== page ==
Date of Award
Doctor of Philosophy (PhD)
Mechanical Engineering & Applied Mechanics
Paulo E. Arratia
Swimming microorganisms such as bacteria, spermatozoa, algae, and nematodes are critical to ubiquitous biological phenomena such as disease and infection, ecosystem dynamics, and mammalian fertilization. While there has been much scientific and practical interest in studying these swimmers in Newtonian (water-like) fluids, there are fewer systematic experimental studies on swimming through non-Newtonian (non-water-like) fluids with biologically-relevant mechanical properties. These organisms commonly swim through viscoelastic, structured, or shear-rate-dependent fluids, such as blood, mucus, and living tissues. Furthermore, the small length scales of these organisms dictate that their motion is dominated by viscous forces and inertia is negligible. Using rheology, microscopy, particle tracking, and image processing techniques, we examine the interaction of low Reynolds number swimmers and non-Newtonian fluids including viscoelastic, locally-anisotropic, and shear-thinning fluids. We then apply our understanding of locomotion to the study of the genetic disease Spinal Muscular Atrophy.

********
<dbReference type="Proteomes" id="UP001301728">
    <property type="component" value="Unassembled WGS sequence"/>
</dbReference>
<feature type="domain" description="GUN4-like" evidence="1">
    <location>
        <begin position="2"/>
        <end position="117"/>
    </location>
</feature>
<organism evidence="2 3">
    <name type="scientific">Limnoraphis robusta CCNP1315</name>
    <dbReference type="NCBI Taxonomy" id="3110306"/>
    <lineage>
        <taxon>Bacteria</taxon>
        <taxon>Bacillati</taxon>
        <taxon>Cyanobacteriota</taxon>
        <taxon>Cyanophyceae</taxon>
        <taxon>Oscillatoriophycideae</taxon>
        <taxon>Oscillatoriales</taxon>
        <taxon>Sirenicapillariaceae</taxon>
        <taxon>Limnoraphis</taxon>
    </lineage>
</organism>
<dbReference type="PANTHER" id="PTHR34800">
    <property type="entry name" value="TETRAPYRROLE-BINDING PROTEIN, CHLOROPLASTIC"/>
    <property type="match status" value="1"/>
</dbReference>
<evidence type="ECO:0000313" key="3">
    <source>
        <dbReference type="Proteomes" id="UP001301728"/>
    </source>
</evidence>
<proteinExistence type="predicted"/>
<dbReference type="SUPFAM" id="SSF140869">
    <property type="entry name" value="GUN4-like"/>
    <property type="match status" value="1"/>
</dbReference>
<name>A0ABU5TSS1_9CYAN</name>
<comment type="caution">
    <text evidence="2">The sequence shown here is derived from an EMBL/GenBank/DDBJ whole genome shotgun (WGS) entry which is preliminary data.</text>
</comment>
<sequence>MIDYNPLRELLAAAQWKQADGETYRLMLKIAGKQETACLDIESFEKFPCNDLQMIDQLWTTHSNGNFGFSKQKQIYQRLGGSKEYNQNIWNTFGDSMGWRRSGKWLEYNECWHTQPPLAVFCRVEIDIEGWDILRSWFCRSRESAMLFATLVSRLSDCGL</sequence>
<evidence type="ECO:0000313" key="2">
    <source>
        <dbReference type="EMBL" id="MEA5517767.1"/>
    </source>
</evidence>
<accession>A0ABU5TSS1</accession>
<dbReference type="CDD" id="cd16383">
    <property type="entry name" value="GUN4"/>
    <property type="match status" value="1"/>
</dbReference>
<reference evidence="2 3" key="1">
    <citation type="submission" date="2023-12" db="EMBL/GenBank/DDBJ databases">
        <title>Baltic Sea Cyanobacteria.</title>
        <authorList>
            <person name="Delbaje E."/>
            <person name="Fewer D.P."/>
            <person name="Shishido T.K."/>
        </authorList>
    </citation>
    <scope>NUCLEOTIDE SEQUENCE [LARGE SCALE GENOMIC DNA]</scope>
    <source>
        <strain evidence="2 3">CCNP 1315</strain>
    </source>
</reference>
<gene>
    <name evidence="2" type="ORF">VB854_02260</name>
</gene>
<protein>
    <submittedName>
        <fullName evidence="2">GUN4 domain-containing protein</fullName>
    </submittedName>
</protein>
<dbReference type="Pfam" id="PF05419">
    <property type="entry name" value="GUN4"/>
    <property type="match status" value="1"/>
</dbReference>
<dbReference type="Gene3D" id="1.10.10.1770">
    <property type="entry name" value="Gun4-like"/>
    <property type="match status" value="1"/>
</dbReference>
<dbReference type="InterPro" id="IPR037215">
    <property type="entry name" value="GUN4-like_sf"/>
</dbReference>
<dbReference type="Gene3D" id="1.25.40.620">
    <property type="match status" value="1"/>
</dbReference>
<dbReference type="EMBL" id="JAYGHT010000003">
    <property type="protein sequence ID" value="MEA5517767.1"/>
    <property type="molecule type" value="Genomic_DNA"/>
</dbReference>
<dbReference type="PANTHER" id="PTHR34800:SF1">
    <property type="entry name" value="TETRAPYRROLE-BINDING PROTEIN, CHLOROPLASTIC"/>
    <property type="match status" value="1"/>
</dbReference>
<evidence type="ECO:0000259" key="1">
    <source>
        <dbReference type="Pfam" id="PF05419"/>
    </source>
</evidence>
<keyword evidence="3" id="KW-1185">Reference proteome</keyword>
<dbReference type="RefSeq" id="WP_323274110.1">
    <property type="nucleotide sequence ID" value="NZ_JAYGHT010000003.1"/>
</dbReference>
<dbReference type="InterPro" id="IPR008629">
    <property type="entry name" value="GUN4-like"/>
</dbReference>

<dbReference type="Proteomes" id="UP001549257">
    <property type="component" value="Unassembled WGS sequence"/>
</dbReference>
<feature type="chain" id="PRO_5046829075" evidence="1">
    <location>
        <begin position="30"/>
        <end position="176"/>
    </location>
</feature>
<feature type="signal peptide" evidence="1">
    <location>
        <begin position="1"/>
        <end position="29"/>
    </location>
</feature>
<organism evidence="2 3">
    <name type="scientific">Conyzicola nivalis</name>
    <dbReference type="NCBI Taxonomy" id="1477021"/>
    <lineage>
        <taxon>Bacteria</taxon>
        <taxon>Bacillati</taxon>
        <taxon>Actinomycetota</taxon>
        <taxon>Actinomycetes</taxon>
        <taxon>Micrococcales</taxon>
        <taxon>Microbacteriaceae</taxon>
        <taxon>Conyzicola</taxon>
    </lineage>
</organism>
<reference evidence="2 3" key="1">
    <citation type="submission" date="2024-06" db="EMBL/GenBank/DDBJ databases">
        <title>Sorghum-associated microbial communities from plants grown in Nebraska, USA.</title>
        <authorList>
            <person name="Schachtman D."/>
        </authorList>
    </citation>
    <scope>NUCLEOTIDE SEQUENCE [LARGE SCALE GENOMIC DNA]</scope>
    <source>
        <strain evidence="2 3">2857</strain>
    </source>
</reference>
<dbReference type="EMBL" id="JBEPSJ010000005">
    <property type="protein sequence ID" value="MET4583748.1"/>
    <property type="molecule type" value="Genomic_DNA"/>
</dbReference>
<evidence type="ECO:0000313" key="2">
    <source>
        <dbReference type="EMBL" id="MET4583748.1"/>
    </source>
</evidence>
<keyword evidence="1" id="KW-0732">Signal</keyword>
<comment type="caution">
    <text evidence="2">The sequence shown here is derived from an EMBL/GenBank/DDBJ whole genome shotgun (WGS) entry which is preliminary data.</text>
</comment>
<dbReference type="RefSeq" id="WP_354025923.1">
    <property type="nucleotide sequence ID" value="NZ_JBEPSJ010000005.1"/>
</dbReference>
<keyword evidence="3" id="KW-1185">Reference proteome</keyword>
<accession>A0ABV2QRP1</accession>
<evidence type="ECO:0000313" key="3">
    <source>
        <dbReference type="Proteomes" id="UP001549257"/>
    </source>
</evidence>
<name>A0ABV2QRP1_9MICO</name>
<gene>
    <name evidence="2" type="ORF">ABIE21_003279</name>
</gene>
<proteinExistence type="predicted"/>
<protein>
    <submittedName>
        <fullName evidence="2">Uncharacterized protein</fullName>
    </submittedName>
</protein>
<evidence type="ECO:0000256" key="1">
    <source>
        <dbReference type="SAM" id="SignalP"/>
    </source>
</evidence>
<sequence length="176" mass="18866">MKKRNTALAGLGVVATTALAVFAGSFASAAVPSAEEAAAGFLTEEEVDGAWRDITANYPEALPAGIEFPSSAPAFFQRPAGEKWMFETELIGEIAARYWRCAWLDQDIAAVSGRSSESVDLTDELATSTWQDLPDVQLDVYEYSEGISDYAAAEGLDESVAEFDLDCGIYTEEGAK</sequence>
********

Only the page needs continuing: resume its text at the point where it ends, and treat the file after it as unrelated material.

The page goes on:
Gagnon, David A., "Locomotion At Low Reynolds Number: Dynamics In Newtonian And Non-Newtonian Systems With Biomedical Applications" (2017). Publicly Accessible Penn Dissertations. 2293.